[CFPB] Report Finds Credit Card Companies Charged Consumers Record-High $130 Billion in Interest and Fees in 2022

CFPB Report Finds Credit Card Companies Charged Consumers Record-High $130 Billion in Interest and Fees in 2022

“Last year, Americans paid $130 billion in interest and fees on their credit cards," said CFPB Director Rohit Chopra. "With credit card debt crossing the trillion dollar mark, we will be working to prevent bait-and-switch tactics when it comes to rewards and to increase refinancing activity so consumers can get lower rates.”


People leveraging right before the rug pull is my guess. On a different note Goldman changed their housing forecast (like for the 3rd or 4th time) saying 2024 about to blow the housing numbers through the roof. Things are going up, at least in the short term.

Admin/Mod Note:

This topic is related to selling on multiple platforms as most sellers use CC’s to not only run their accounts but also purchase supplies and/or inventory. This is a friendly reminder that this topic is not to be considered political and lets please keep this topic on track and as per SAS policy


This article’s kinda BS, because interest rates are up, massively, across the board. I’d be shocked if interest and fees WEREN’T at an all time high.

Anyway, if you’re the type to hold credit card debt and pay interest on it over a long period of time, it’s always a good idea to see if you can obtain some kind of financing that’s cheaper (which is almost anything). And check your rates! Basically all credit card financing rates are adjustable, which means they’re probably up from the last time you checked.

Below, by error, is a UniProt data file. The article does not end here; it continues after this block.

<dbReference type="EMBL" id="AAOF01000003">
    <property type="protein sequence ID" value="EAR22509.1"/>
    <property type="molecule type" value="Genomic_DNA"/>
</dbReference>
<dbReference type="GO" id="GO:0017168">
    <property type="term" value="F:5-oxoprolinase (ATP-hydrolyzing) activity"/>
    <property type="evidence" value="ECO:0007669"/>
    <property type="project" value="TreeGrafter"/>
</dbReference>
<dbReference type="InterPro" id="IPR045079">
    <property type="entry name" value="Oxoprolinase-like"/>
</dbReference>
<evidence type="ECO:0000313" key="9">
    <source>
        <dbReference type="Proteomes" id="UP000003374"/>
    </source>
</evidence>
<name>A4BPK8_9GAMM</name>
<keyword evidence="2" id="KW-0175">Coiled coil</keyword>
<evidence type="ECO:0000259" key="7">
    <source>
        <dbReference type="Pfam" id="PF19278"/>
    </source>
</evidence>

This posted link is just a summary of the entire CFPB required 2023 report to Congress.

Under the Credit Card Accountability Responsibility and Disclosure Act (CARD Act), the CFPB regularly reviews developments in the credit card market. Today’s report, the CFPB’s sixth, identified several recent trends in consumer credit card activity

The full 2023 report is available here:

This study represents the CFPB’s sixth biennial report on the state of the consumer credit card market and continues the approach of the CFPB’s previous reports. The CFPB revisits similar baseline indicators to track key market developments and consumer risks as well as the adequacy of consumer protections. Throughout this report, we continue to examine trends by card type and credit score tier, but further segment consumers with the highest scores into two new groups, prime plus (720 to 799) and superprime (800 and above). In a new section, this report examines the market structure, concentration, and profitability of the credit card industry in detail, complementing other regulators’ examination of the safety and soundness of card issuers. We explore new topics that have become more important as the market continues to evolve. For example, the current report explores the prevalence and cost of installment plan features and the dollar value of credit card rewards. Additionally, we discuss issuer practices related to dispute resolution, minimum payments, and servicemember rate reductions.


Yeah, but they sensationalized the title, when the title is really just something that should be obvious.

Personally, I read it as simply announcing the new record, which is relevant and newsworthy–not sensationalizing. It’s an actual big deal, with a lot of consequences and implications for consumers, businesses who use credit cards themselves, and retailers. :woman_shrugging:

But you are certainly entitled to your own different opinion, though my general unsolicited advice is to not rely solely on titles (or summaries) to form opinions.

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I tend to find all these ‘reports’ and ‘studies’ to be nothing more than a comment on the OBVIOUS.

Fees are the same or higher per dollar of debt and we now have RECORD credit card debt. In other words, the obvious has happened.

If credit card debt declines whether through being payed off or, more likely, default and bankruptcy, the level of charges will result in stories that will detail the shocking news that the fees have declined.

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Sometimes it is good to reflect on the obvious.


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